Evangelion 1.11 is essentially the same movie as 1.01. And as we all know by now, this reboot is a creative recycling of the first six episodes of the original anime. Why release the same movie again? That is the question.
2010 Movie. Director: Hideaki Anno. 100 minutes. DVD, bilingual, $29.98. Distributor: FUNimation.
fans, don’t get too excited. Well, not just yet anyway. In Evangelion 1.11, the Second Impact has already happened, and Tokyo-3, a last bastion of humanity, still stands on shaky ground. And yes, the fourth, fifth, and sixth angel are about to descend in yet another bid to destroy human civilization. So, Shinji Ikari is summoned to NERV, the secret organization charged with defeating these otherworldly creatures. As the “third child,” he must pilot the advanced bio-mecha unit Eva-01. The problem is, Shinji is reclusive, passive, and utterly despondent.
Sound familiar? Sounds like nothing new? You’re right. Evangelion 1.11 is essentially the same movie as 1.01. And as we all know by now, this reboot is a creative recycling of the first six episodes of the original anime. Why release the same movie again? That is the question.
A lot of online chatter suggests a ploy to squeeze a few more dollars out of this much-revered, yet finished, series. Without a doubt, Evangelion redefined the bio-mecha based anime series. From its visionary mecha designs to its dramatic (over)use of symbolism, which even spawned scholastic analysis, a new direction emerged. To a certain extent, such chatter is correct; this is a common marketing tactic. But 1.11 isn’t exactly the same.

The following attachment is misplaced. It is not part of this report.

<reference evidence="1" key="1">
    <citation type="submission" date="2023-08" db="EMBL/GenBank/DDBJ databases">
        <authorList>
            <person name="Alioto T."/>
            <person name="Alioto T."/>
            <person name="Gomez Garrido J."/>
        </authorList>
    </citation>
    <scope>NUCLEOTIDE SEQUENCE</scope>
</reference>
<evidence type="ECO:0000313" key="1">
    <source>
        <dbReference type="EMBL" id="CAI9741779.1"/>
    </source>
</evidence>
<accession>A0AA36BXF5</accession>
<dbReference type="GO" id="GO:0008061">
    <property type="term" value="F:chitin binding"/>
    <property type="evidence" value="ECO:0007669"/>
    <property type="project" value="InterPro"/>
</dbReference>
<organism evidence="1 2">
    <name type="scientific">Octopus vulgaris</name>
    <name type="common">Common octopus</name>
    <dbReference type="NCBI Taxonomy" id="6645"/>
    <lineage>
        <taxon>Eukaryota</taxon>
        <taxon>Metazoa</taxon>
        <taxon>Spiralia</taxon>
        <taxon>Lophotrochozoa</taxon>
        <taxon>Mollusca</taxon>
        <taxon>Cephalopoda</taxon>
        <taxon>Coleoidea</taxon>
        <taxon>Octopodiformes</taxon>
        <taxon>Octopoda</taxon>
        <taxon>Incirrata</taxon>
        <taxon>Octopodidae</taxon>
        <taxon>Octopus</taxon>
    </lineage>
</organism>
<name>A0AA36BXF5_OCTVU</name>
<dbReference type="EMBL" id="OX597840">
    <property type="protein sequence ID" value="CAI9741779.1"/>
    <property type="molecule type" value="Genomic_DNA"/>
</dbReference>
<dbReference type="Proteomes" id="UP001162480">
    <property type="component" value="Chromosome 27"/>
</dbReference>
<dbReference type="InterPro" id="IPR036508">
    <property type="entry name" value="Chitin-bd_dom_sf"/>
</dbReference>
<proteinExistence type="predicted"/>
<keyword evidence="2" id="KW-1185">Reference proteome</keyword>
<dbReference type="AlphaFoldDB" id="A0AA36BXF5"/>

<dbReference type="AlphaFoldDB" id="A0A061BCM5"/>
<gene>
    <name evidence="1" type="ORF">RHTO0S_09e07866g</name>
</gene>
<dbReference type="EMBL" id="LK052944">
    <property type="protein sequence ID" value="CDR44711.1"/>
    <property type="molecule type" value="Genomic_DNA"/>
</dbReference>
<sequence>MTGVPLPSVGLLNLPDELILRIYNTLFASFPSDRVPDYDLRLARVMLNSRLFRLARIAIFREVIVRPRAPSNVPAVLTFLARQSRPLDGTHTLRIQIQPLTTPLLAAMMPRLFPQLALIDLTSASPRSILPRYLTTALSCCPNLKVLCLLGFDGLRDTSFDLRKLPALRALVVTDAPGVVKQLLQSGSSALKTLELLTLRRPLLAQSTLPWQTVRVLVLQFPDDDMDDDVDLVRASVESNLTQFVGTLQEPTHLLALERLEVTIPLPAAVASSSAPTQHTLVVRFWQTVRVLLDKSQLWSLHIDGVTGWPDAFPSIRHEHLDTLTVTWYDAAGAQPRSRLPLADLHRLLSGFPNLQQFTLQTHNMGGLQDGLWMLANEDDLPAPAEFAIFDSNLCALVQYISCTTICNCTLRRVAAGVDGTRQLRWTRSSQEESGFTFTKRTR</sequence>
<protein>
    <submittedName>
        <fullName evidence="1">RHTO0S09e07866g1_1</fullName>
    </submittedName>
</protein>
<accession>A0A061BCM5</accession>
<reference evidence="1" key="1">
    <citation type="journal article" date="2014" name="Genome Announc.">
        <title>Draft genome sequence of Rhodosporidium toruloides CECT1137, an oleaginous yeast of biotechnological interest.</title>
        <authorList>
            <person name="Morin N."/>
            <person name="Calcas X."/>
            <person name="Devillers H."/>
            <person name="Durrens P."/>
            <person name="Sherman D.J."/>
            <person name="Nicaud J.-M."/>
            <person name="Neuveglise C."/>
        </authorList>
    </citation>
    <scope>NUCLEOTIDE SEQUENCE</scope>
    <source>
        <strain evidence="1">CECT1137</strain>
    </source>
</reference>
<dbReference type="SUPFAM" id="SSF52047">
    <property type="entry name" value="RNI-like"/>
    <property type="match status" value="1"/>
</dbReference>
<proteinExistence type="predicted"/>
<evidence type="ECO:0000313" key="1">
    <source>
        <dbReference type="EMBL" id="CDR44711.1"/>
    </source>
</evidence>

First, we have to recall that this reboot is spot on. With 266 scenes enhanced and new CG technology, it’s visually intoxicating. As I’ve said before, it’s much like rekindling on old flame. You get caught up all over again. Moreover, and perhaps best of all, the plot structure has been tightened up. The artfully creative madness of Hideaki’s detached, emotional, divine, and explosive world is more focused than ever before. The complex relationships between the anxiety-ridden Shinji, his cold father (and director of NERV), and the anti-social Rei Ayanami are now concisely interwoven into the bio-mecha action. So far, this show has definitely lost its emotionally charged and often overly symbolic tangents. And, much to my delight, Shinji isn’t crying all the time!!!
This is just a better Eva experience.
That being said, 1.11 is only a couple of minutes longer than 1.01 due to some additional scenes. It has also been upgraded to Dolby 6.1 HD sound for both English and Japanese tracks, and contains extras omitted from 1.01.
Different, yes. But not by much.
Basically, if you don’t own a copy of this reboot yet. I’d go with 1.11. Better still, get the Blu-Ray copy. And if you don’t have a Blu-Ray player, this isn’t a bad excuse to start your Blu-Ray existence.
But as far as long-standing Eva fans go, I think we’re all just waiting and frankly being teased in anticipation of 2.0 You Can (Not) Advance.